Disconnect current session, reconnect.
Uh, not unless your application has some sort of retry or
checkpoint-restart capability. SMTP is pretty resilient in the face of
connection breakage, and for some interactive applications you just hit
"retry" or the equivalent, which has caused some people to think that
somehow it's okay if the network changes a host's IP addresses out from
under it. But it doesn't work in general.
I think the way IPv6 handles this by deprecating the current address
but keeping it alive for some time is entirely reasonable. So if
you're doing a large file transfer or something like that, you can
finish it, then disconnect and reconnect using the new address.
Yeah, right. And then every application protocol has to implement its
own checkpoint/restart capability on top of TCP.
Actually if there were some specification for how long the minimum
overlap period should be, and it were long enough (a day, perhaps, but
not an hour), then the only applications that would need such capability
would be those which expected to have very long session times. and that
might be acceptable. but it's easy to think of apps that need to be
able to maintain associations for days: file transfer, remote terminal,
file access, event logging all come to mind immediately.
Assuming that you can keep a session alive for weeks or months without
the ability to recover from disconnects is not a smart idea, to say
Assuming that you can change addresses out from under applications
without breaking them is even less smart.
This falls under the heading of "nobody is stopping us from doing this
and it works today so now it's a feature and it can never be taken
No, it just means that people shouldn't assume that existing DNS names
(i.e. the ones we're already using to identify hosts and services) will
work as endpoint identifiers for the purpose of connection restart.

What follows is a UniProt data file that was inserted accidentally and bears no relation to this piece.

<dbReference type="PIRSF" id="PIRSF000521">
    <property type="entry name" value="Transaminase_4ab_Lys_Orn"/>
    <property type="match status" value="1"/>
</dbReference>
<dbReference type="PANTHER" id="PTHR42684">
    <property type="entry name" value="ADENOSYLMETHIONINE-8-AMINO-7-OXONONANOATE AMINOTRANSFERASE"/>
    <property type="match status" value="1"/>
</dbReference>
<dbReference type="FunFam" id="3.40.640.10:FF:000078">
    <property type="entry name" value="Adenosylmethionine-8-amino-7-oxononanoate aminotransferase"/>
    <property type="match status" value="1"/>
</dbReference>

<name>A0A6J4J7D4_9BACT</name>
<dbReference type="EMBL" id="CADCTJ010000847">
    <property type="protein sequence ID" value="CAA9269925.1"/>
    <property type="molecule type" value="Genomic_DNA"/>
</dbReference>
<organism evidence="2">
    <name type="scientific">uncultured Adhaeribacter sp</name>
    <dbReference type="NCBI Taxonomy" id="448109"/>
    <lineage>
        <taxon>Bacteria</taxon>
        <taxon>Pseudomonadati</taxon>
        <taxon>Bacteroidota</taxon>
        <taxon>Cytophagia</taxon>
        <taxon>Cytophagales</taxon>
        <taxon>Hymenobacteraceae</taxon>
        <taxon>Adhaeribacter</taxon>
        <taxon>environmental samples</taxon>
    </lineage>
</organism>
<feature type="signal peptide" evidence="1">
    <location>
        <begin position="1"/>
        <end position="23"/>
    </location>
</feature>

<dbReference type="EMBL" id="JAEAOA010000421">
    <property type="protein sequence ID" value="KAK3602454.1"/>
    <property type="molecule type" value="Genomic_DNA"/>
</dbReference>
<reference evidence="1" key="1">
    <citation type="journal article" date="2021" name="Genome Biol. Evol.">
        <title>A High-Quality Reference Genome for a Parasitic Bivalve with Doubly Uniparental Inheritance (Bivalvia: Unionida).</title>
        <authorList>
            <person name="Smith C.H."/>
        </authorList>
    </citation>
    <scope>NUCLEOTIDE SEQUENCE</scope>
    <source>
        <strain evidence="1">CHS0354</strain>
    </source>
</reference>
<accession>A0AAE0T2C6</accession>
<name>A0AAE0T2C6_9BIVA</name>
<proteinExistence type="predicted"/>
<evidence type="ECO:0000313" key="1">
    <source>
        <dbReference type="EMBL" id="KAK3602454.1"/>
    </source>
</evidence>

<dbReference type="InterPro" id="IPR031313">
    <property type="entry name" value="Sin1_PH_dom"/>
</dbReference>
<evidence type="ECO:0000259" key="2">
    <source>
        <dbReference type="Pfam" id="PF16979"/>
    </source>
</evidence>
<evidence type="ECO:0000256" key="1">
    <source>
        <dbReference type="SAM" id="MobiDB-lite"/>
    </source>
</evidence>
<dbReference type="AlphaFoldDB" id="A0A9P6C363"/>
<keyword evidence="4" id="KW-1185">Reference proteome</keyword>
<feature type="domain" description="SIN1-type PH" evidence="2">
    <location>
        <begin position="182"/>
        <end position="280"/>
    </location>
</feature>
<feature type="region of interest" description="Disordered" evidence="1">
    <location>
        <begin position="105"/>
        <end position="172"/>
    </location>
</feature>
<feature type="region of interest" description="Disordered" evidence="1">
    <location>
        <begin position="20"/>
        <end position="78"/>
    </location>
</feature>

What ARE DNS names good for, if not that?
Initial binding of a name to an address where _an instance of_ the host
or service or application peer associated with that name can be
reached. Once there is a relationship between the parties to a
connection, the DNS name can no longer be relied on to reach the other
Obviously if people put a bunch of hosts in the DNS under a common
service name, the idea is that all of the hosts provide the service in
It might be "obvious" but it's an oversimplification at best.
I also don't feel responsible for keeping the host/service
distinction. If a certain protocol needs to talk to individual hosts
and not services, then the people creating DNS names for use with that
protocol should take that into account and not whine.
Yes, and somehow all of the applications and users that need to know
about the specific purpose of each of those DNS names will magically
People are using DNS names to name things that aren't hosts (e.g.
services or groups of hosts) for valid reasons and any solution that
destroyed this functionality would be a non-starter.
Like I said, EVERYTHING is a non-starter today so we don't start
anything anymore. The assumption that everything that works today will
continue to work forever is broken.
You are taking a very narrow case that I cited and exaggerating it way
out of proportion.
That's the least of the problems with renumbering. A few years ago I
was involved in renumbering of a class B IPv4 network. DHCP and DNS
doesn't even begin to cover it.
You have to design to be renumberable.
It might be a good idea, but having standards protocols, APIs, and tools
to do that are a lot further behind the curve than, say, IPv6. If we
started in earnest now to develop those protocols, APIs, and tools, we
might have such things in place 10 years from now. That doesn't mean we
shouldn't do it, but it does mean that statements of the form "you have
to design to be renumerable" are essentially saying that you have to be
able to adapt every host stack, router, firewall, ALG, traffic filter,
traffic monitor, and application in your network to accommodate your
particular mechanism for doing that.
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